If you're anything like me, you've signed up to a whole bunch of authors' newsletters because doing so gets you a free book that looks interesting. And that's great - I'm all for that. But then your inbox gets clogged up with all these emails... and you can't remember which ones relate to which book... or even if you've read that book yet. So you just delete them without looking at them; I know I do and I'm sure I've missed out on some great deals this way.
So, I hope I've tempted you to open this one where you'll get a link to more free books (sorry, not sorry), a chance to win an ereader, and links to your subscriber only goodies. But, if you don't want to carry on getting and opening my emails, then instead of deleting them, hit unsubscribe at the bottom of this newsletter. I'll be sorry to see you go but I don't want to be cluttering up your inbox; that's not good for either of us.
I'll be delighted if you stay - and you won't miss out on the things we've got coming up. Over the next few months we've got a chance to get your hands on advance reader copies, more answers to your questions on the Choices and Consequences universe, and a new way to find book deals which gives you the opportunity to win the book you want.
In the meantime, whether you choose to stay or go, please read on and enjoy what's on offer in this newsletter.
Your Freebies and Competitions
Where Friends are Family : An all-genre giveaway for stories where friends are or become family. These may be full novels, samples, or prequels and they focus on the positive aspects of family - love, support, and encouragement, etc. They're available until the end of March, so grab your copies now.
I don't often share these offers, but Amazon are offering three months of Audible for £0.99 per month instead of the regular £7.99. Audible membership includes a credit every month, applicable to any audiobook, regardless of price or length. You get to keep the audiobooks you've bought for good, but if you cancel any remaining credits are removed from your account and cannot be redeemed.. And if you're a Prime member, you're also able to choose a 1-month 2-book free trial.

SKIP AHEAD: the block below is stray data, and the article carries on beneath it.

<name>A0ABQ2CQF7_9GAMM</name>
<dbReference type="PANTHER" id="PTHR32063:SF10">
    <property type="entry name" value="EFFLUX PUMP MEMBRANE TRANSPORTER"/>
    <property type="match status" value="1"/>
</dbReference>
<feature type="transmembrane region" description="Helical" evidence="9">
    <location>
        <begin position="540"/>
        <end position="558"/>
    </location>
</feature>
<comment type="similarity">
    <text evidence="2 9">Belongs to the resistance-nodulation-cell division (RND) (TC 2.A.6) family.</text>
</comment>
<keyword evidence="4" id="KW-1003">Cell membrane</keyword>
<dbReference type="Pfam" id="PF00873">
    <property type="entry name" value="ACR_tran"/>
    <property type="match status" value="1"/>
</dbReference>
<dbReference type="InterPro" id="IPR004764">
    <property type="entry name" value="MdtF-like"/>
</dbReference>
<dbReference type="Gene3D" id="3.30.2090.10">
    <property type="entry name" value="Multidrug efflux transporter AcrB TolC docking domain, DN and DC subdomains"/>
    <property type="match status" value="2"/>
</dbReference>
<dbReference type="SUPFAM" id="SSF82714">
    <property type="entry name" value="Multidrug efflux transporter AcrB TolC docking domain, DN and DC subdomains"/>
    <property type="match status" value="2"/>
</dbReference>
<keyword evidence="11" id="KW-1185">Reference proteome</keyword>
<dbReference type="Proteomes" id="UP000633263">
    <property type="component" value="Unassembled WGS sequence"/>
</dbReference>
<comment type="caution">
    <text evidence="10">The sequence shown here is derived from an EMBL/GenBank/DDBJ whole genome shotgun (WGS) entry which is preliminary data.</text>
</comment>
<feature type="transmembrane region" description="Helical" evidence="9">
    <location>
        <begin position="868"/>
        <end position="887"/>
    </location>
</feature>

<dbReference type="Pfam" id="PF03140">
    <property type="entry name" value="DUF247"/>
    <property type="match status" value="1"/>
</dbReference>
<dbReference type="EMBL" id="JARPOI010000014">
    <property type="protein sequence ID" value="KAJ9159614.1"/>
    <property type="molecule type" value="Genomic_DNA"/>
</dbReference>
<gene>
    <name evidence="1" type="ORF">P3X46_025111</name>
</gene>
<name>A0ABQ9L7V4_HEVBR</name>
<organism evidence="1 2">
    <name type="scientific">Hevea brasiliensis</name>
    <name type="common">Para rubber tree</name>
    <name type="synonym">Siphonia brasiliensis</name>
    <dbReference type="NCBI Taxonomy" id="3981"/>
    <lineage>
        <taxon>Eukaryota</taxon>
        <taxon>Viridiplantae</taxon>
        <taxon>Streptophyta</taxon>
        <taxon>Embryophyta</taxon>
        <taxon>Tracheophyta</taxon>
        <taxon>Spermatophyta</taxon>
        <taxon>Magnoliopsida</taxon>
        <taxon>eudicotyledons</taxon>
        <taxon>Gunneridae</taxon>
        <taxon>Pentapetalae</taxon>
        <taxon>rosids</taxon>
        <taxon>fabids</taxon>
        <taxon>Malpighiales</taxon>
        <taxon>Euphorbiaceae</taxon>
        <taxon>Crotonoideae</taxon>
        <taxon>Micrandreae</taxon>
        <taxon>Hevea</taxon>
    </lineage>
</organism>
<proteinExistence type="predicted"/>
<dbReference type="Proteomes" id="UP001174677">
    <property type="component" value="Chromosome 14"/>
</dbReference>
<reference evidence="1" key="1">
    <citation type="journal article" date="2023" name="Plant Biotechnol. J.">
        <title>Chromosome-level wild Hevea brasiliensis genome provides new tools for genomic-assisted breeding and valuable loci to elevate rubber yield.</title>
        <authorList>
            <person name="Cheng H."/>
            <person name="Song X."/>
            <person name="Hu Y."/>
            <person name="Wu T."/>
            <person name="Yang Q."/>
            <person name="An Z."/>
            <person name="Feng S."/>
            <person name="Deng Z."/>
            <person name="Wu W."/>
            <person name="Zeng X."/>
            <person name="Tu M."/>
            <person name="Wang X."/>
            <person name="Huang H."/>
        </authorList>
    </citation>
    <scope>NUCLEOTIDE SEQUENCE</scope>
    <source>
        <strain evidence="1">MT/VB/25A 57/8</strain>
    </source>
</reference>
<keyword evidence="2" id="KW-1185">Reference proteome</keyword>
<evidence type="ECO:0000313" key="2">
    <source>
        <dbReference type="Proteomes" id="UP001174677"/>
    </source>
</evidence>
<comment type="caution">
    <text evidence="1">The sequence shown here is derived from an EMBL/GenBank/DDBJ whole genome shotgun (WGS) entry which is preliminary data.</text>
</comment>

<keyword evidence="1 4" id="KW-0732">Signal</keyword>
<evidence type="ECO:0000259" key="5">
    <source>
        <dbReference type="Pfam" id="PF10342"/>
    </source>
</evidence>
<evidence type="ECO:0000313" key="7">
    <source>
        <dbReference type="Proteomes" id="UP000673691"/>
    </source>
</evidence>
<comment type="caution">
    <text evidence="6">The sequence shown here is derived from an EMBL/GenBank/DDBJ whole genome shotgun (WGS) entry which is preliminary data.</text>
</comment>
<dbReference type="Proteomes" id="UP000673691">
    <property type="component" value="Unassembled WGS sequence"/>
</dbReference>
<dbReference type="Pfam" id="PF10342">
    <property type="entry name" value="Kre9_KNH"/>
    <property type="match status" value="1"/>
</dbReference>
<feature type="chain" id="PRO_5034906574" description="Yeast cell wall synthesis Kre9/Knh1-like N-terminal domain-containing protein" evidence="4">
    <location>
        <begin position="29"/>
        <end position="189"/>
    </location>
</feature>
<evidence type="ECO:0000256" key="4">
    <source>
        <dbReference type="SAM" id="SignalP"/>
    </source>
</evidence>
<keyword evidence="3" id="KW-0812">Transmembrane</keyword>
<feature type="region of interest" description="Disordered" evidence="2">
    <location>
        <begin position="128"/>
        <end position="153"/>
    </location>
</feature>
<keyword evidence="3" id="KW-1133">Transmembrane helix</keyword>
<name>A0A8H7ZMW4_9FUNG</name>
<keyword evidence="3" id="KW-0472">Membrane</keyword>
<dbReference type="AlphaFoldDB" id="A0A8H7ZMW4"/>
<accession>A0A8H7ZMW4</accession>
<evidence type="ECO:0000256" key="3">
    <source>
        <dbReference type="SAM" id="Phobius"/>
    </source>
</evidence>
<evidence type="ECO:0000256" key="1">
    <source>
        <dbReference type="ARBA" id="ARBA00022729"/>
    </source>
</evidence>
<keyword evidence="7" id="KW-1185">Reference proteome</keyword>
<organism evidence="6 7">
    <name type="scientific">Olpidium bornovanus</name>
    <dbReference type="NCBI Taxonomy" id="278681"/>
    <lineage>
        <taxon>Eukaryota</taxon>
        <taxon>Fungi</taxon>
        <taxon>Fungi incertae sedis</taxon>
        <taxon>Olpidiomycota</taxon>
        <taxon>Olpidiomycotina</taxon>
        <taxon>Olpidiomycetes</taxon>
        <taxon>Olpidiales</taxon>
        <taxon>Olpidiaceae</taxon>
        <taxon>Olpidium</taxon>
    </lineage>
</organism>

Full disclosure : this is an affiliate link and I will get paid if you sign up.
One of the things I found when I became a mother was that I said ‘Be careful’ a whole lot more. One of my own mother’s phrases was ‘Life is made up of choices,’ which was sometimes followed by ‘and choices have consequences’.
You can probably see where the series title for my books came from!
Clichés and phrases may also take on different meanings depending on our own circumstances. ‘You can’t judge a book by its cover’ strikes home if you’re a published author – because of course we judge books by their covers, that’s the first thing that attracts us to them. And the cover can tell us something about the book including its genre and tone.
As a writer you’re told not to use clichés, but in everyday life and speech we use them all the time. Every cliché or known phrase has its roots in some past or common experience, even if we don’t always know what that experience is or it isn’t a common experience today. If you’re writing fantasy and building a different world you have to be particularly careful about clichés. You can’t have a character say ‘avoid it like the plague’ if your world has never experienced a widespread plague. It’ll jar on readers because your characters won’t have the personal, cultural or historical experience for that to have meaning.
In Cloth of Grace we’re introduced to a phrase that is specific to the world I’ve created, in the quote below:
He just shook his head and Lady Eleanor answered, “Many years ago, something happened and as a result, Gabriel took a vow not to leave the campus. ‘Until the four seasons meet,’ he said. That was the condition.”
I recognised that phrase. It was a Trader one, meaning something that will never happen because the four seasons go in a cycle, never meeting together.
But each season has a colour assigned to it.
“White for the winter snow, green for the spring growth, blue for the summer sky, red for the autumn leaves,” he said.
Only each colour also belongs to one of the four biggest ruling Great Houses – and two of them are arch enemies so they’ll never meet either… will they? You’ll have to read Cloth of Grace to find out.
If you haven't got your free copy of Trader's Child grab it now.
It's a short story that's a prequel to my Choices and Consequences series, free exclusively to all newsletter subscribers - only available as an ebook.
And don't miss out on your free copy of Strand of Faith either.